The rate used for assets will be different (and higher, I would expect) than the right used for PVing liabilities. As an example, in its most recent annual filing (12/31/2009), Kodak estimates an 8.49% long-run rate of return on U.S. pension assets and uses a 5.75% discount rate to PV its liabilities. That 5.75% at 12/31/2009 compares to a 7.0% discount rate at 12/31/2008, so they’ve taken quite a hit on their funded status.

A decrease in the discount rate used to PV liabilities will make their funded status look worse (because the PV of future obligations is higher), but will make their future expenses lower as that discount rate accretes into earnings.

Posted by Beer_numbers | Report as abusive

Corporate Pensions were doomed to failure when companies were allowed to assume that plan assets would grow at a faster rate than future liabilities were discounted.

That mathmatical mismatch assures that all plans will be underfunded almost all the time. It also means that companies get hit when they are down… IE oh the stock market is down 20% due to recession… your pension plan is now underfunded and you need to do something about that when capital is scarce and expensive.

No wonder companies hate DB plans with a passion. Corporate DB plans are already 75% dead from where they were 20 years ago and 20 years from now they will be 99.5% dead. The problem is no one told the stupid workers (by which I mean the 65% of people who belive their company will pay them income in reirement when no such plan is offered.)

This is why even in a “free country” it should be mandatory to contribute 10% of your wages to a privately managed 401k plan. Because with private DB plans vanashing there will be an even greater retirement crisis in this country in 25 years than exists today.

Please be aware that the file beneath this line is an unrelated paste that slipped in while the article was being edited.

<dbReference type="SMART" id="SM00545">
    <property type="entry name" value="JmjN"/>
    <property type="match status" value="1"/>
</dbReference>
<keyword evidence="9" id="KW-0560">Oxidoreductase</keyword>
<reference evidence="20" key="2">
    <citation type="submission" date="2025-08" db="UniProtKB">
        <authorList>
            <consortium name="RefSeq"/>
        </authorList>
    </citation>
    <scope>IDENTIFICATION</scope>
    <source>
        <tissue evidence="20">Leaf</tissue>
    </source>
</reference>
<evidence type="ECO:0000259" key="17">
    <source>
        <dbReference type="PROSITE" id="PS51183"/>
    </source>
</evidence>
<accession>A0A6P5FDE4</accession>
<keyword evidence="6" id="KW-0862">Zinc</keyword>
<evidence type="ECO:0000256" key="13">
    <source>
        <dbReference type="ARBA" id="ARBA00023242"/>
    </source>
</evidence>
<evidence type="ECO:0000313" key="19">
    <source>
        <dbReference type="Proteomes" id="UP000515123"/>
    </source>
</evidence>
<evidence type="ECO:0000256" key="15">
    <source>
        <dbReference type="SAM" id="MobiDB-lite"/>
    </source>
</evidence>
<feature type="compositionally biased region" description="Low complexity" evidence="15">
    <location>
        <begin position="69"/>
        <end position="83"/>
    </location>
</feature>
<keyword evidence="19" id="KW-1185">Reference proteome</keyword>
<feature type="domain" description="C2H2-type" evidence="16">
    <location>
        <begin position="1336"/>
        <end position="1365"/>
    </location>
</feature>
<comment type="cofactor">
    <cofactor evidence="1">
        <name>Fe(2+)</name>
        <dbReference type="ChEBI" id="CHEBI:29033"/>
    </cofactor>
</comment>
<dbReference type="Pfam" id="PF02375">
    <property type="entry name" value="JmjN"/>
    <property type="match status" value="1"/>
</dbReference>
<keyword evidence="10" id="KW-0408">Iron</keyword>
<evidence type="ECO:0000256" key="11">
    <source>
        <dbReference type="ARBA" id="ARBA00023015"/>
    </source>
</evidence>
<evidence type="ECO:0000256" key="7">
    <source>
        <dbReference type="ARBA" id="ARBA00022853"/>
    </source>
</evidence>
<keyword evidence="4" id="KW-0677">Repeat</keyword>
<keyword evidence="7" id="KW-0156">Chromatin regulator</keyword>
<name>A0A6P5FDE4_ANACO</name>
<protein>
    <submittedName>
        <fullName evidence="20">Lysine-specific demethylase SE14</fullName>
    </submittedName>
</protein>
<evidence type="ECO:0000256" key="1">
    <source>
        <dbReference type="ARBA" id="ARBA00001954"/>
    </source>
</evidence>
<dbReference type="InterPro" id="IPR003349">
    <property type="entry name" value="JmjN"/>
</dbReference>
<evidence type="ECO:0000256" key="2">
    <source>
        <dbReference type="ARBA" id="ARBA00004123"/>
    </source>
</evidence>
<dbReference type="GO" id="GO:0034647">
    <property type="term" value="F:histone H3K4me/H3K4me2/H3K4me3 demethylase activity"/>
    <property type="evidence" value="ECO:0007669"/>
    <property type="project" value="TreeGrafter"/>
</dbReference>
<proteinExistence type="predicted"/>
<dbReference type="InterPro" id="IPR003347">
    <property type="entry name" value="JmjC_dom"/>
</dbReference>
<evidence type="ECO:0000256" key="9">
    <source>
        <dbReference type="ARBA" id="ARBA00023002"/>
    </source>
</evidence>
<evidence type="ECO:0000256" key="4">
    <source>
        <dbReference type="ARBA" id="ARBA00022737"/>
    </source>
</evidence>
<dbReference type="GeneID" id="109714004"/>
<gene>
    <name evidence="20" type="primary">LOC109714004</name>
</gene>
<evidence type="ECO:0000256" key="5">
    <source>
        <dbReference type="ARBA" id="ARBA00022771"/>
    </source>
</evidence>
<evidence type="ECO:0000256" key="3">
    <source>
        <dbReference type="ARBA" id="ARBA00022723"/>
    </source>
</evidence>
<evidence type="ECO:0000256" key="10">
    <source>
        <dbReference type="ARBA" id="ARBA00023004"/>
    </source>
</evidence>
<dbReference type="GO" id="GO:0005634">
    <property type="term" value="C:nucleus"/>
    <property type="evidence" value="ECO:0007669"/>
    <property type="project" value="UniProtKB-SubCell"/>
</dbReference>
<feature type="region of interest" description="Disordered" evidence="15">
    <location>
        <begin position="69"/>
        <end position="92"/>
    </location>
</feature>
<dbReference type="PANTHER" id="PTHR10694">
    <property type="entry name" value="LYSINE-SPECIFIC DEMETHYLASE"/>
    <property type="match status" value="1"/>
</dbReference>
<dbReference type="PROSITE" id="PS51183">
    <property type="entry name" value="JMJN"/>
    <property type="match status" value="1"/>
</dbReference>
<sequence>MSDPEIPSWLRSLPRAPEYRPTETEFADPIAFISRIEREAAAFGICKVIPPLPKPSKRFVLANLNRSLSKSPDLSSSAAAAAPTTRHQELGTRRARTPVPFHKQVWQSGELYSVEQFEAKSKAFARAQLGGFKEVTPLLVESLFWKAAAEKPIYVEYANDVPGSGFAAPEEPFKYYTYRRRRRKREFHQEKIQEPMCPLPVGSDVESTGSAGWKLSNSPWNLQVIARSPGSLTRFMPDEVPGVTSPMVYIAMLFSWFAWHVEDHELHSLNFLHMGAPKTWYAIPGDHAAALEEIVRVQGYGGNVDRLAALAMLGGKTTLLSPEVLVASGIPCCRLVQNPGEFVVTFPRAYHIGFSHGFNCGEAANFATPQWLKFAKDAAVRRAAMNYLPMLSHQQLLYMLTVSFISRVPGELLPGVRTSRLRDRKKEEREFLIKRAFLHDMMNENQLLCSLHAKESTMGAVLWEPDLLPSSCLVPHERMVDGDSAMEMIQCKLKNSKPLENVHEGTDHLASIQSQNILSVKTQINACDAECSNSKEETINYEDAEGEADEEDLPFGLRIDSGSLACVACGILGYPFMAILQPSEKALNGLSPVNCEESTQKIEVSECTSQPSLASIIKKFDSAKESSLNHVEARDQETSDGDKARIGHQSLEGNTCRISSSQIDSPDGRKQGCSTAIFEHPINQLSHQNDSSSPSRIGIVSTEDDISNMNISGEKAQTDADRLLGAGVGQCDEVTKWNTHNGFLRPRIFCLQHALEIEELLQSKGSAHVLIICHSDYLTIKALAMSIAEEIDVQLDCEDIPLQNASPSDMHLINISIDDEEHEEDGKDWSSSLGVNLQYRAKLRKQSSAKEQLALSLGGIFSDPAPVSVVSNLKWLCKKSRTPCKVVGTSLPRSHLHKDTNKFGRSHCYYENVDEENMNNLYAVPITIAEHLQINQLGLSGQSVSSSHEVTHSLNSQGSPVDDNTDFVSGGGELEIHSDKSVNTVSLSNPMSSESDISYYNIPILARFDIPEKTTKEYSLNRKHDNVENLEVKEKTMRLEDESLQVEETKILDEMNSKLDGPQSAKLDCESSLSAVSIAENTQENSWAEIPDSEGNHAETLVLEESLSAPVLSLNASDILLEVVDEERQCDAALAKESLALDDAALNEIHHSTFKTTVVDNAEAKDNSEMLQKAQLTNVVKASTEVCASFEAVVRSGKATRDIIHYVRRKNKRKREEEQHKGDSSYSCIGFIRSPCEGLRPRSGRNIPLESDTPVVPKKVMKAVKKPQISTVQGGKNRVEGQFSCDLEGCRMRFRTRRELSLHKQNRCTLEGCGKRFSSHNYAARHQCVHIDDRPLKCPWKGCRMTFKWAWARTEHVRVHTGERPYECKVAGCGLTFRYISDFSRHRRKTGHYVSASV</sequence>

And make no mistake today is already a crisis… the median income of Americans over 65 is $18,000. Even if your house is paid off and you’re in good health that’s not an lifestyle I’d aspire too.

Posted by y2kurtus | Report as abusive

y2k,
I don’t understand your first comment. The mathematical “mismatch” doesn’t have anything to do with the funded status of a pension. The funded status is based on the plan assets (at fair values) relative to the firm’s benefit obligation. There’s no mechanism that virtually guarantees pension plans will be underfunded all the time.

While the benefit obligation is based on an estimated discount rate, the plan assets are not – they’re just the current market value of the firm’s pension fund. If the firm estimates a discount rate of 5% for liabilities, it doesn’t matter whether they estimate return on plan assets as 3%, 5%, or 7%. The estimated return on plan assets does not affect the the asset value, nor does it affect the plan’s funded status.

Corporations hate DB plans because they bear the financial market risk on the funding side as well as the actuarial risk on the payout side. Individuals hate DC plans because those risks are transferred from the employer to the employee. Someone has to bear the risk, though.

Posted by Beer_numbers | Report as abusive